IMAGINE a place where the greatest minds in the world came to be free to create whatever they pleased, without fear of being held back by anything or anyone. A land where scientists, artists and the like have absolute freedom to use their talents to the fullest and see their dreams come to life.

While some of you may think of Rapture from Bioshock, which is probably the worst-case scenario, imagine the best-case scenario, a futuristic city way ahead of anything we have on Earth. Wouldn't that be a sight to see?

Thankfully, Tomorrowland gives us a glimpse of that sort of place and promises to take us on an adventure to see it. And while it makes good on its promise of an adventure, the destination falls short of the expectations set.

Without giving too much away, the story goes like this: Casey Newton (Britt Robertson) sees a vision of Tomorrowland and sets out to find it, leading her to Frank Walker (George Clooney), a man exiled from Tomorrowland and the only one who knows how to get there.

As Casey slowly learns that there's more to Tomorrowland than meets the eye, she and Frank embark on a journey to that seeming utopia, where the very fate of the earth hangs in the balance.

From the very start of the movie, the world building of Tomorrowland itself is excellent. There's a genuine feeling of sharing the sort of awe Casey feels when she sees Tomorrowland.

A place where there are flying cars, vertically stacked swimming pools, and travelling 20 light years is considered small, seems like such a promising world to live in. When the whole tease is done, you cannot help but feel the same sort of enthusiasm as Casey, and hope that you will get to see the city it in all its glory.

However, that is my chief complaint with the film. It is difficult to discuss this without spoiling too much, so the simplest way I can put it is, for the very limited time we were actually at Tomorrowland, we were shown very little of the splendor that was promised. It is not just about the place, however, but also how the story plays out when you get there.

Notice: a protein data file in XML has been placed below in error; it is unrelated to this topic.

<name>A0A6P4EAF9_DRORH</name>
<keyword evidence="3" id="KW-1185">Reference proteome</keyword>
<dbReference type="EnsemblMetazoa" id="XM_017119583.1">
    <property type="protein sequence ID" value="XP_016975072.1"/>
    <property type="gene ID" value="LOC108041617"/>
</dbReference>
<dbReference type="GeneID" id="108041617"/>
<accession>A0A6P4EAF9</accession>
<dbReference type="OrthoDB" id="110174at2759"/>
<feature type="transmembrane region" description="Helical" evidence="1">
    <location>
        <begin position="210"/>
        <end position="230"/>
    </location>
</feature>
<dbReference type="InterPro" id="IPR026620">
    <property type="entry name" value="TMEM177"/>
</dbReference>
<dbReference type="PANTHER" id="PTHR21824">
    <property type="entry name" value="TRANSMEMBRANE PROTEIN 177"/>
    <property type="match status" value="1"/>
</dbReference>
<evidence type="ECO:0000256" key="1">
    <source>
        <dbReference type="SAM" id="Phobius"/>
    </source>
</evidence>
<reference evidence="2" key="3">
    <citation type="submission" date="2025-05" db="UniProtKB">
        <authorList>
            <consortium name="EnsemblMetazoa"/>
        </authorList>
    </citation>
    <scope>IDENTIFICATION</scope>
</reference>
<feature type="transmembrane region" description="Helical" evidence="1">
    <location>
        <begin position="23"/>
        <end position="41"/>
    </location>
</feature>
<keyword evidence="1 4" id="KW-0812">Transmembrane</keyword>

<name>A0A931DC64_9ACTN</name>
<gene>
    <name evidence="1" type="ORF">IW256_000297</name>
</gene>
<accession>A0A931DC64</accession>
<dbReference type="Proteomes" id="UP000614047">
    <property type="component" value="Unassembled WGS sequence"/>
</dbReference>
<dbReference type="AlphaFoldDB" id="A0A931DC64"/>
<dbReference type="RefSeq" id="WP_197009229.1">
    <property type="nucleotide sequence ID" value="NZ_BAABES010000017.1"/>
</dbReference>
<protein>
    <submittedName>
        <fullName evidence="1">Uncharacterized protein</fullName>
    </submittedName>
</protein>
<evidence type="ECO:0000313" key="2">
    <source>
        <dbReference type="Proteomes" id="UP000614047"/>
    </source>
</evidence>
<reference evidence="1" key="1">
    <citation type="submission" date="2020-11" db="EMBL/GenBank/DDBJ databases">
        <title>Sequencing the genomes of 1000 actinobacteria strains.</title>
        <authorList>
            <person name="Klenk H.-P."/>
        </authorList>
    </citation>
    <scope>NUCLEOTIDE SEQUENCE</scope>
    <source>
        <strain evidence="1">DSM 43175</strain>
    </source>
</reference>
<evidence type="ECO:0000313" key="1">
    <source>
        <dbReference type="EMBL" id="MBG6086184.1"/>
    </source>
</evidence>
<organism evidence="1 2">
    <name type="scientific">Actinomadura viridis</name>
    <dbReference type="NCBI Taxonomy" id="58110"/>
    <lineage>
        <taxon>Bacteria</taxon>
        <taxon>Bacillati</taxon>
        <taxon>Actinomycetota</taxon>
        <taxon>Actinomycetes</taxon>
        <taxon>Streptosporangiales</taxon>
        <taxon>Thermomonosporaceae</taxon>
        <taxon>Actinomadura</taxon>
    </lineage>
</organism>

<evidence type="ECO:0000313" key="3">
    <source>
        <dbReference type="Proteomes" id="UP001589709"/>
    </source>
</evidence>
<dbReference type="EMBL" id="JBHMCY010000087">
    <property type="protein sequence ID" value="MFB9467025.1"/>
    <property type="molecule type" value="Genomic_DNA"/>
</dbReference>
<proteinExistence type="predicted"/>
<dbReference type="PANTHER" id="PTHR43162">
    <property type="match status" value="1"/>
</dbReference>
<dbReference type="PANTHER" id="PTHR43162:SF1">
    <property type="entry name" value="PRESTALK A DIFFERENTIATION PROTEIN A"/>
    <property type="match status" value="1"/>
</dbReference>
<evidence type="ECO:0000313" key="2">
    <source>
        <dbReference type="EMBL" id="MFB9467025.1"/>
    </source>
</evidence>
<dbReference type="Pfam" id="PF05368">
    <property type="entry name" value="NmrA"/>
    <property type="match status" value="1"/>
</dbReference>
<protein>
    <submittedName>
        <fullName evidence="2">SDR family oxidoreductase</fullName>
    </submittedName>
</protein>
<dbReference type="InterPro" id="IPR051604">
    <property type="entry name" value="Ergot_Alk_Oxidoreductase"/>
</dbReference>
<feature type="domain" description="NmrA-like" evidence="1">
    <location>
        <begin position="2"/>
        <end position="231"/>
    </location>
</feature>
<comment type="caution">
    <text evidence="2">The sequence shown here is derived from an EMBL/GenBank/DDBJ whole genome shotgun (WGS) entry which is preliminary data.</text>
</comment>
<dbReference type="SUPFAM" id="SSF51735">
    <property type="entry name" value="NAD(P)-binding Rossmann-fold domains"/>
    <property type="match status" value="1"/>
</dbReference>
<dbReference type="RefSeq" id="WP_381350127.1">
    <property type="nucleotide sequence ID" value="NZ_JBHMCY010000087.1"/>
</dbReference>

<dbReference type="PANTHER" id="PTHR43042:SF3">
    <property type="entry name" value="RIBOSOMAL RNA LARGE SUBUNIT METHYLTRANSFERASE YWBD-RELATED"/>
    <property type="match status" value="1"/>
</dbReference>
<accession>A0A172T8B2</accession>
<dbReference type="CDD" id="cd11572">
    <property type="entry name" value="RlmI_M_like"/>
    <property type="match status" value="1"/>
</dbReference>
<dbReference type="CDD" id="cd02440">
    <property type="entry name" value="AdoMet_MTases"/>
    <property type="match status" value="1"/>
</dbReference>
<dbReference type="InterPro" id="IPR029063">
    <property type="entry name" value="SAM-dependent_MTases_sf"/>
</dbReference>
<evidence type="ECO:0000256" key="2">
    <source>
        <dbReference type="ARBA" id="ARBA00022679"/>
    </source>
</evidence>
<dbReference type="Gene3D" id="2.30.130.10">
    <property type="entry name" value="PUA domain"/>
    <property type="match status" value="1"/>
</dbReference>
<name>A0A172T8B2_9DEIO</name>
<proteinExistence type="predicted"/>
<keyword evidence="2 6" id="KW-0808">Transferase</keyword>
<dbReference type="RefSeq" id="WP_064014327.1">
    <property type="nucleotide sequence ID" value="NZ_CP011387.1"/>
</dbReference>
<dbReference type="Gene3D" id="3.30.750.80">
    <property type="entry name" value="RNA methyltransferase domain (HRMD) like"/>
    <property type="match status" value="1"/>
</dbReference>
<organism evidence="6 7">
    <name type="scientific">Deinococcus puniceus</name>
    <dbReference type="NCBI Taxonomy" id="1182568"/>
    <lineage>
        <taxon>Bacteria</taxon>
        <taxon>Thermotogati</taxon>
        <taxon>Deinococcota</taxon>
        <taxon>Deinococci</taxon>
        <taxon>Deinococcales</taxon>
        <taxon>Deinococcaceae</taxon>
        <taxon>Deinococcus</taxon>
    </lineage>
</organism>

The whole final act feels so rushed and lackluster. With the whole "save the world" scenario going on and given the setting wherein it's supposed to be resolved, you'd expect some sort of genius level of inspiration needed to come up with a grand solution.

Tomorrowland is about more than just the destination. Though the destination may be lackluster, the journey to it was incredible. The road to Tomorrowland is paved with rich characters and action-filled sequences as the characters escape an android police force bent on keeping them from reaching their destination. I'd also like to point out the set inside the Eiffel tower, which is one of the more imaginative and beautifully crafted sets I've seen lately.

I'd like to commend Tomorrowland for its theme of fate. There's a part where characters can see into the future and a question that arises is whether or not it's all set in stone. There's a moment wherein that issue is addressed really well, but it's easily disable due to it happening so fast and the sort of shock that comes with the scene in question that you might forget to connect the dots.

All in all, Tomorrowland appeals to the dreamer in all of us, but kind of lets us down. Sure, you could make a case that it's about the journey and not the destination, but they made the film so much about the destination that you can't help but feel disappointed that it all falls apart when you get there.

Tomorrowland score: 7.3/10